December posts higher home prices, lower sales

As overall housing market results continue to be issued for 2012, the National Association of Realtors says home prices increased in December, while sales fell from the previous month.

As overall housing market results continue to be issued for 2012, the National Association of Realtor said home prices increased in December, while sales fell from the previous month.

Data from the NAR revealed that sales fell 1 percent from November, however transactions for all housing types increased 12.8 percent from December 2011. This month-over-month slip brought the seasonally adjusted annual rate to 4.94 million, while the preliminary sales should be around 4.65 million. This is up 9.2 percent from the overall rate seen the year before.

Despite the drop in sales during the last month of the year, increased activity has helped eliminate a large amount of a build up of inventory. According to the report, total housing inventory was down 8.5 percent for the end December, leaving 1.82 million existing homes for sale on the market. This brought the supply down to 4.4 months. In November, the pace was 4.8 months, while December represents the lowest inventory in over a decade.

With less homes for sale on the market, some prospective buyers may think they have less to choose from, however, home sales have increased a notable amount as much of the built up inventory was delinquent properties that prevented prices from recovering. NAR noted the national median existing-home price was $180,800 in December, up 11.5 percent from the same time a year earlier.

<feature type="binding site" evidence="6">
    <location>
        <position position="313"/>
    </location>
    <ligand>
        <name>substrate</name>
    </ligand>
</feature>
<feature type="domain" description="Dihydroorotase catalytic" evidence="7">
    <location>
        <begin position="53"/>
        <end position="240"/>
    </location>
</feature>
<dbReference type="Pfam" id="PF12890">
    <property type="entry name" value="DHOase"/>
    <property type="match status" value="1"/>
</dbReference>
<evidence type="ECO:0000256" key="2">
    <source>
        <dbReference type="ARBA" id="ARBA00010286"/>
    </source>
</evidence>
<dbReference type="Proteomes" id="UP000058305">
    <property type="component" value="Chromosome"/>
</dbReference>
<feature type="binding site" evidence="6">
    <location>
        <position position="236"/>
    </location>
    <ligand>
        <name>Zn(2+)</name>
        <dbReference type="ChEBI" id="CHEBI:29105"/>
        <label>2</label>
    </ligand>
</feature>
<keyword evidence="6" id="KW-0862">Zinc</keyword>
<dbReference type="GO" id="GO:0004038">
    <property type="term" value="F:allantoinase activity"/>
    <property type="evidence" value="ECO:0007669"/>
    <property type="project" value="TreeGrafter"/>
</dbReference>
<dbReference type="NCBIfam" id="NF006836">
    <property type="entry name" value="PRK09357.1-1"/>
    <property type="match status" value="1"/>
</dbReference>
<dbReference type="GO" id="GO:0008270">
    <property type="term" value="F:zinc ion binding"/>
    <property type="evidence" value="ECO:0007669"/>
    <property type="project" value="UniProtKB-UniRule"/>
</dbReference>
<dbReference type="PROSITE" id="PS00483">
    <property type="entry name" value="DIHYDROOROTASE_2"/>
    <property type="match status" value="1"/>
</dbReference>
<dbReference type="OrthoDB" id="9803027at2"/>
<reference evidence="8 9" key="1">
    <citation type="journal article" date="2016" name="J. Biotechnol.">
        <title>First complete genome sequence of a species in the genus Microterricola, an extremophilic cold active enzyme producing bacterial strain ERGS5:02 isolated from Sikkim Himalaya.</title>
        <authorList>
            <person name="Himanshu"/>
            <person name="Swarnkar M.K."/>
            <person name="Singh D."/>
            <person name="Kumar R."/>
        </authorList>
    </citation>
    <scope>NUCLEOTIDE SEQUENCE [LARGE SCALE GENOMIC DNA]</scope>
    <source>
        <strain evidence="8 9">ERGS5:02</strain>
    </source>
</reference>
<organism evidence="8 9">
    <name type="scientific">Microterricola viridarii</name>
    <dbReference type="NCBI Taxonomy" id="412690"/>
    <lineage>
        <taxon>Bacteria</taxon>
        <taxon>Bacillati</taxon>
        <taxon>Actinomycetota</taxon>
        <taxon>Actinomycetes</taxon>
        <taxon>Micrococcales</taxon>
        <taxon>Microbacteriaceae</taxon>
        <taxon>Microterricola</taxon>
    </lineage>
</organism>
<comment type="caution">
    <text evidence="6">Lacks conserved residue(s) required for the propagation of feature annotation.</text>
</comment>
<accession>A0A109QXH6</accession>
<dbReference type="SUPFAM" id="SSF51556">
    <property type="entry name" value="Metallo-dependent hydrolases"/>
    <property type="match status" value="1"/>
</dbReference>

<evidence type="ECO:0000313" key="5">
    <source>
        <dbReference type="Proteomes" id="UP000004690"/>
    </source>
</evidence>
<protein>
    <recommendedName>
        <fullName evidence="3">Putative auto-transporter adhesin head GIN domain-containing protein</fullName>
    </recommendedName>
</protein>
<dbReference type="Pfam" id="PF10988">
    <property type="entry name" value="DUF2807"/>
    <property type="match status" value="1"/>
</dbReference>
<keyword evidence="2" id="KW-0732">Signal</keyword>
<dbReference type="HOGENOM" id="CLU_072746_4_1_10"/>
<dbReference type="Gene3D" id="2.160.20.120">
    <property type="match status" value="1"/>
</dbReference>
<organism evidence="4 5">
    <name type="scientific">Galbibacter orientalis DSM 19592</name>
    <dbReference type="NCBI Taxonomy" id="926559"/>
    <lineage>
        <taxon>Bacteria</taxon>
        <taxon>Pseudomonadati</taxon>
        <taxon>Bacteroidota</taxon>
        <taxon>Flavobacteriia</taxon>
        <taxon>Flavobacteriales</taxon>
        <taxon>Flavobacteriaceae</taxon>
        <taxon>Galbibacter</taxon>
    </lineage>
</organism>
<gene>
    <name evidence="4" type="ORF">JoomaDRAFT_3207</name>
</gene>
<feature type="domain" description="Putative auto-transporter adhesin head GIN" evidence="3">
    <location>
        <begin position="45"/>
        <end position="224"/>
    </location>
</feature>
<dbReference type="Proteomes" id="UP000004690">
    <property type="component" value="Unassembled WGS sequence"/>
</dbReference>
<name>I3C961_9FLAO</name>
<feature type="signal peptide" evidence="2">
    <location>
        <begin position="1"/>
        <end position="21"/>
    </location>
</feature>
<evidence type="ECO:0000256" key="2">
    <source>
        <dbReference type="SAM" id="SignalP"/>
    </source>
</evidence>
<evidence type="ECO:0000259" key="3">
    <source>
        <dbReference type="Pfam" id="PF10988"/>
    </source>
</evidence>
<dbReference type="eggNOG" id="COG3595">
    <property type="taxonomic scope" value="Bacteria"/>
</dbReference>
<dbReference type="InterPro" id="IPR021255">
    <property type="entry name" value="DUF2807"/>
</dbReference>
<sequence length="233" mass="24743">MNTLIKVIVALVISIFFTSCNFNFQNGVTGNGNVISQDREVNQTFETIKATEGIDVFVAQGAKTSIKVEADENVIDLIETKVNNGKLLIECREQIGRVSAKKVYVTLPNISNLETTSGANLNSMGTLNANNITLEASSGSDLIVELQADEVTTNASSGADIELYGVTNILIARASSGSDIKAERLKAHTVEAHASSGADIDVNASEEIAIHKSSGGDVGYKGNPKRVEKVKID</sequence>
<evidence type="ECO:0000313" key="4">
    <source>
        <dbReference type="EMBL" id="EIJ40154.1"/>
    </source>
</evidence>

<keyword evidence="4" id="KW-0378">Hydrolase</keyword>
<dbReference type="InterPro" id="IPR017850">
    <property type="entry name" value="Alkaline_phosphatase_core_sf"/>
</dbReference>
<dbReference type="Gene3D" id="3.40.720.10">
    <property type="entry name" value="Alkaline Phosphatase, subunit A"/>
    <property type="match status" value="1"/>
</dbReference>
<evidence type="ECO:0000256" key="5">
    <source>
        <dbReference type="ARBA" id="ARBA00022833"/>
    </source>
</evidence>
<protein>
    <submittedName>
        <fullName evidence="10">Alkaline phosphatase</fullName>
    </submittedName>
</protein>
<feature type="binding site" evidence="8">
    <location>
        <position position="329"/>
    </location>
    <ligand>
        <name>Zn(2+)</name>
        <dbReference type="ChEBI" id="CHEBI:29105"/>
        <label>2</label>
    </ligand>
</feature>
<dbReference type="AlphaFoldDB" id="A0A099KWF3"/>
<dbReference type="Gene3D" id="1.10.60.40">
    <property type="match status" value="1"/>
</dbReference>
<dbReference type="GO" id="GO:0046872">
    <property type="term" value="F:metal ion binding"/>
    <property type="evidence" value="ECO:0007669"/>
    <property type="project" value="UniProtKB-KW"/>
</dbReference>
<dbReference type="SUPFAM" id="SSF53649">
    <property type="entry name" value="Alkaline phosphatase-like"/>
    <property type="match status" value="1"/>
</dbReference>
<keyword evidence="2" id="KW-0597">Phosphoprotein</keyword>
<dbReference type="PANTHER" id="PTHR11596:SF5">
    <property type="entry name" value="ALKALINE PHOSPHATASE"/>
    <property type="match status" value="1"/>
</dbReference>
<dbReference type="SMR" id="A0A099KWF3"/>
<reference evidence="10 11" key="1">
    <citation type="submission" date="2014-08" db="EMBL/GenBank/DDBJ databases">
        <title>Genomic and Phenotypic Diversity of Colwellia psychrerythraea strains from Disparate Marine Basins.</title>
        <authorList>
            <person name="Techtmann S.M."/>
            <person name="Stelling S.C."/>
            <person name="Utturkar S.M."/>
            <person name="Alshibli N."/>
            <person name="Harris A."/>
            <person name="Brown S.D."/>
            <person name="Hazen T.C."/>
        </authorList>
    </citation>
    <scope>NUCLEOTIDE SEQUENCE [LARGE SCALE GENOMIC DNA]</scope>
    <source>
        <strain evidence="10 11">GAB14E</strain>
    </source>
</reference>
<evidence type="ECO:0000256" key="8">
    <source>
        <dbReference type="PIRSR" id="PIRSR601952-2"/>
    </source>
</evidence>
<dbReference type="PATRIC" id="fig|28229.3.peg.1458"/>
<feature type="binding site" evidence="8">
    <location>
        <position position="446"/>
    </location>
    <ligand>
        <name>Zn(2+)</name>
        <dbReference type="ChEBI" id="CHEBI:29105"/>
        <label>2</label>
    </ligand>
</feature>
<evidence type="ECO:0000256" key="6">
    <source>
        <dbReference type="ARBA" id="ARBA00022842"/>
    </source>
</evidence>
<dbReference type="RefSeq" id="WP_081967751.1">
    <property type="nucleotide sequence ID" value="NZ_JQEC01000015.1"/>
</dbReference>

Sales and price gains vary regionally, low mortgage rates to help sales
In the South, existing-home sales fell 3 percent but were 14.7 percent higher than December 2011 and the median price of $161,100 was lower than the national median, but was 11 percent higher than a year ago. Sales were also down in the Midwest, but the median price rose 12.3 percent above the December 2011 level.

Existing home sales jumped 5.1 percent in the West, an 8.8 percent increase, while the median home price of $239,900 surpassed the national median by far, and was 17.3 percent above the median from a year before. The Northeast also saw a gain in sales, which were up 3.2 percent, and the price moved 5.3 percent, bringing the median to $231,600.

Expectations for low mortgage rates throughout 2013 should also boost sales in coming months, which will contribute to the overall economic recovery and housing market stabilization.

"Record low mortgage interest rates clearly are helping many home buyers, but tight inventory and restrictive mortgage underwriting standards are limiting sales," said Lawrence Yun, chief economist of NAR. "The number of potential buyers who stayed on the sidelines accumulated during the recession, but they started entering the market early last year as their financial ability and confidence steadily grew, along with home prices."

 

 

 



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